Have you ever received a notice from the government that you violated a rule that you didn’t know about?
In the 1990’s, the Boucher family removed nine trees from their property as an attempt to mitigate the buildup of trash and dumping on their land. This action triggered a United States Department of Agriculture (USDA) investigation suspecting environmental damage. Consequently, the Bouchers lost eligibility for USDA benefits, including “Swampbuster” provisions. In Boucher vs. USDA, the government grapples with balancing natural resource protection and individual liberties. This case underscores the long and painstaking nature of government processes, emphasizing the time and diligence often required for justice and good governance.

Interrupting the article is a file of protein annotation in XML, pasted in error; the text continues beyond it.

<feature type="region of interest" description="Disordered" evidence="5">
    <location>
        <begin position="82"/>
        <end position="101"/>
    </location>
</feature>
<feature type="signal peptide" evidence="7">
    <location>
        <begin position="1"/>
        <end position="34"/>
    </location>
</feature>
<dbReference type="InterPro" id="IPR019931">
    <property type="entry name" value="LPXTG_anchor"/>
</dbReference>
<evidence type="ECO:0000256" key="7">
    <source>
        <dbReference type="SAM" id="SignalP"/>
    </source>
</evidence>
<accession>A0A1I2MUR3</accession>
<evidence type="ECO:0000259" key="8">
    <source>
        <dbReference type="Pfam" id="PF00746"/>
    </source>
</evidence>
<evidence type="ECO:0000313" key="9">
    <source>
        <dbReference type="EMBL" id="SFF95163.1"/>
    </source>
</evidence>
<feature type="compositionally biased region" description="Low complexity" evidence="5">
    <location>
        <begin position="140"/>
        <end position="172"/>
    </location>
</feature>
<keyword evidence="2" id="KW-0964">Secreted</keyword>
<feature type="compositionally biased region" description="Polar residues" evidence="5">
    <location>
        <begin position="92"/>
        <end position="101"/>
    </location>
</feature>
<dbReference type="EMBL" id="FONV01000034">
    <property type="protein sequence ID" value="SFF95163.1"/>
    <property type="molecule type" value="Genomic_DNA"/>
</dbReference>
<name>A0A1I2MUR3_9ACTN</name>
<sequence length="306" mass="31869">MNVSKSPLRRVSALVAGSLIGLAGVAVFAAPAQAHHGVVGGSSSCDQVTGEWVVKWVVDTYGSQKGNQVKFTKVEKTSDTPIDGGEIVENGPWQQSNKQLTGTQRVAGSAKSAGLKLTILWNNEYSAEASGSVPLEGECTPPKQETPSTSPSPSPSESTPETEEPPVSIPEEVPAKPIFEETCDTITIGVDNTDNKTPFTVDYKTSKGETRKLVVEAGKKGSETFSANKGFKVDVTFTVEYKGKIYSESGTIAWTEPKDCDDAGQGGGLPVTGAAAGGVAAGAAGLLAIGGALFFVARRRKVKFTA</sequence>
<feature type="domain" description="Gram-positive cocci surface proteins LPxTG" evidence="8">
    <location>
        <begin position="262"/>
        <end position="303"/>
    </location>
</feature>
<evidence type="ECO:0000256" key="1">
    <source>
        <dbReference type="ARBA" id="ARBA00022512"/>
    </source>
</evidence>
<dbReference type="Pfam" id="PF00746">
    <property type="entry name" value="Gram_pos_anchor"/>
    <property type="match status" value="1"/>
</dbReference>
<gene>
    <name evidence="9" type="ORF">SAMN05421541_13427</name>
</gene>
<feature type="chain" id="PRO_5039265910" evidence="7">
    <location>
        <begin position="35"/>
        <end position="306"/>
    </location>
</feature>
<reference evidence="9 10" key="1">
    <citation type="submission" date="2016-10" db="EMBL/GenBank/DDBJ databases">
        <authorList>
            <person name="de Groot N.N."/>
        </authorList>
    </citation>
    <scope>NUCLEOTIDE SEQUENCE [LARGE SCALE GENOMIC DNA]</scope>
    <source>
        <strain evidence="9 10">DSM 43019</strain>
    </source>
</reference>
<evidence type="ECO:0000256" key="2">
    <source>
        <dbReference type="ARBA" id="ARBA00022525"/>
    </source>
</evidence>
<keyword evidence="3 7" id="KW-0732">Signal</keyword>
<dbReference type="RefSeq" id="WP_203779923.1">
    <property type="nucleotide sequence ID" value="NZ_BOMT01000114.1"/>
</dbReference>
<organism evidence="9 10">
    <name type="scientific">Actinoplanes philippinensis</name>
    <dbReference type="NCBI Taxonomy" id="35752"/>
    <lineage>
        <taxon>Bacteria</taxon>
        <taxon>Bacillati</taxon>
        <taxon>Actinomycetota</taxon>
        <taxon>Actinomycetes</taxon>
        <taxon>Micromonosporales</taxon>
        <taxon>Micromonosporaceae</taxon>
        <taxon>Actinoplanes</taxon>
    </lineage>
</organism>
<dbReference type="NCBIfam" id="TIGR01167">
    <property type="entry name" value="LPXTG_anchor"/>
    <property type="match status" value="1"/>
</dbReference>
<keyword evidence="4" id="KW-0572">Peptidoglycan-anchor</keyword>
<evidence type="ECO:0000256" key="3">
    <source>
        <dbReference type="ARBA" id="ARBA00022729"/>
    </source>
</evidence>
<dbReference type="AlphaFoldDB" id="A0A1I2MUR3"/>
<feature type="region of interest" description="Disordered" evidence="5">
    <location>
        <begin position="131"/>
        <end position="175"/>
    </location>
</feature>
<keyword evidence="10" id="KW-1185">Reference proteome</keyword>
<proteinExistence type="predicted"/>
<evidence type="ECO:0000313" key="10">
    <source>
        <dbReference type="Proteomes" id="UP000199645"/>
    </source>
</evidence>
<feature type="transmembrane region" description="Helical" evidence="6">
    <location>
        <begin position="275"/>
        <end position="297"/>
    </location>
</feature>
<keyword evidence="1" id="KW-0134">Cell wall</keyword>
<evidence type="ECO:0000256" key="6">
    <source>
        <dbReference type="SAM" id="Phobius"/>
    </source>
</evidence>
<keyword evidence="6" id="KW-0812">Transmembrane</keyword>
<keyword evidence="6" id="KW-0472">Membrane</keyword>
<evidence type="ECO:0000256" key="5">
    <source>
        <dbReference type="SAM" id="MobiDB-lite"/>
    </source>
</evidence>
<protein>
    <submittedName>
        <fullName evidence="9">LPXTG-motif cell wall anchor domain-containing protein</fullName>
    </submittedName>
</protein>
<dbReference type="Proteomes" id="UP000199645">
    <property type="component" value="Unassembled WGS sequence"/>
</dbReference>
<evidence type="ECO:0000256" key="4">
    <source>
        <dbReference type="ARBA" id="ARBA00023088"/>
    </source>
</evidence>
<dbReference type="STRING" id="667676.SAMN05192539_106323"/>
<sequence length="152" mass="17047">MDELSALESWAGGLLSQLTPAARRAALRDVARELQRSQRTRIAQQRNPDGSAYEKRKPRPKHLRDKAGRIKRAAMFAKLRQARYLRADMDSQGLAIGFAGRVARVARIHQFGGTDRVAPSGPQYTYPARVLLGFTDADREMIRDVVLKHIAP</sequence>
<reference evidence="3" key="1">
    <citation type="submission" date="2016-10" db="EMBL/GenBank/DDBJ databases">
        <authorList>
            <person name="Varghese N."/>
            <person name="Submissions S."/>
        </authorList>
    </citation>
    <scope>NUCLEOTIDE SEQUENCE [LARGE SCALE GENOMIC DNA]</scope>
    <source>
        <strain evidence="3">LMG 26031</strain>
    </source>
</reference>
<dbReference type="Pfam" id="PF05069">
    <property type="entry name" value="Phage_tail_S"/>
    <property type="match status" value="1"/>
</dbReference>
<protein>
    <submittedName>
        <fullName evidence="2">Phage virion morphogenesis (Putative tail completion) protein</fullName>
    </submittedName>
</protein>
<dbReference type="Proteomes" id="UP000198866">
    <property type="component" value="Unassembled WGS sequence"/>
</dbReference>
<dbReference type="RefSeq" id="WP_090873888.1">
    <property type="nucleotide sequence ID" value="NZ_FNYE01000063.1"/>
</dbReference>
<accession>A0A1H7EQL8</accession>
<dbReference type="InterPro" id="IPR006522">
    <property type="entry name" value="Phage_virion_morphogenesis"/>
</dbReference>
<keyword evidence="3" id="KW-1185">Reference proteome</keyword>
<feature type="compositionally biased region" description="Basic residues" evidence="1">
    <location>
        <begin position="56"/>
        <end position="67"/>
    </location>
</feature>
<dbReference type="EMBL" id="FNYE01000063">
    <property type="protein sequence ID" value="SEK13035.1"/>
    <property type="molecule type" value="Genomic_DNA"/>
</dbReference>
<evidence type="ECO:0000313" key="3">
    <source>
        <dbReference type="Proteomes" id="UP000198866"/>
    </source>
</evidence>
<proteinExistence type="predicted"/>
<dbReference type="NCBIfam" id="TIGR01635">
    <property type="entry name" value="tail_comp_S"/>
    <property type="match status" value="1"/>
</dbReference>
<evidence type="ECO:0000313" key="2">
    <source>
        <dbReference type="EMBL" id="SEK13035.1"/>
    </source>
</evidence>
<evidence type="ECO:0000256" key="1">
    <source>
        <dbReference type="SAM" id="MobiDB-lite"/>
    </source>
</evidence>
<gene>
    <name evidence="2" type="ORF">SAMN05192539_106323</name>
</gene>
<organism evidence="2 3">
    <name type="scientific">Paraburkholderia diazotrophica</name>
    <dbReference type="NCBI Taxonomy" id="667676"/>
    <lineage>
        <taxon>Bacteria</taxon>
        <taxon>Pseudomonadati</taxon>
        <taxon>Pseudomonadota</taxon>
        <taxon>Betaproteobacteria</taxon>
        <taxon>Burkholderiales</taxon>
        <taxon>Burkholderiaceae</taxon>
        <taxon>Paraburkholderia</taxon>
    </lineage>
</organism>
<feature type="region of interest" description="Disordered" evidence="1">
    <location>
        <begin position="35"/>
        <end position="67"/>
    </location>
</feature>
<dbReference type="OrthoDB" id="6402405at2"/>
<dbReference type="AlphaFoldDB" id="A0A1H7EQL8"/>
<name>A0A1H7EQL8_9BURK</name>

In the third episode of “Regulation and Red Tape,” experts highlight the broader implications of Boucher vs. USDA and consider the balance between regulatory enforcement and individual rights.
- Michael Cooley, Managing Partner, Allen Wellman McNew Harvey, LLP
- Duane Hovorka, Senior Agriculture Policy Specialist, National Wildlife Federation
- Annie Donaldson Talley, Luther Strange and Associates
- Host: Hon. Paul Ray, Director, Thomas A. Roe Institute for Economic Policy Studies, The Heritage Foundation
As always, the Federalist Society takes no position on particular legal or public policy issues; all expressions of opinion are those of the speaker.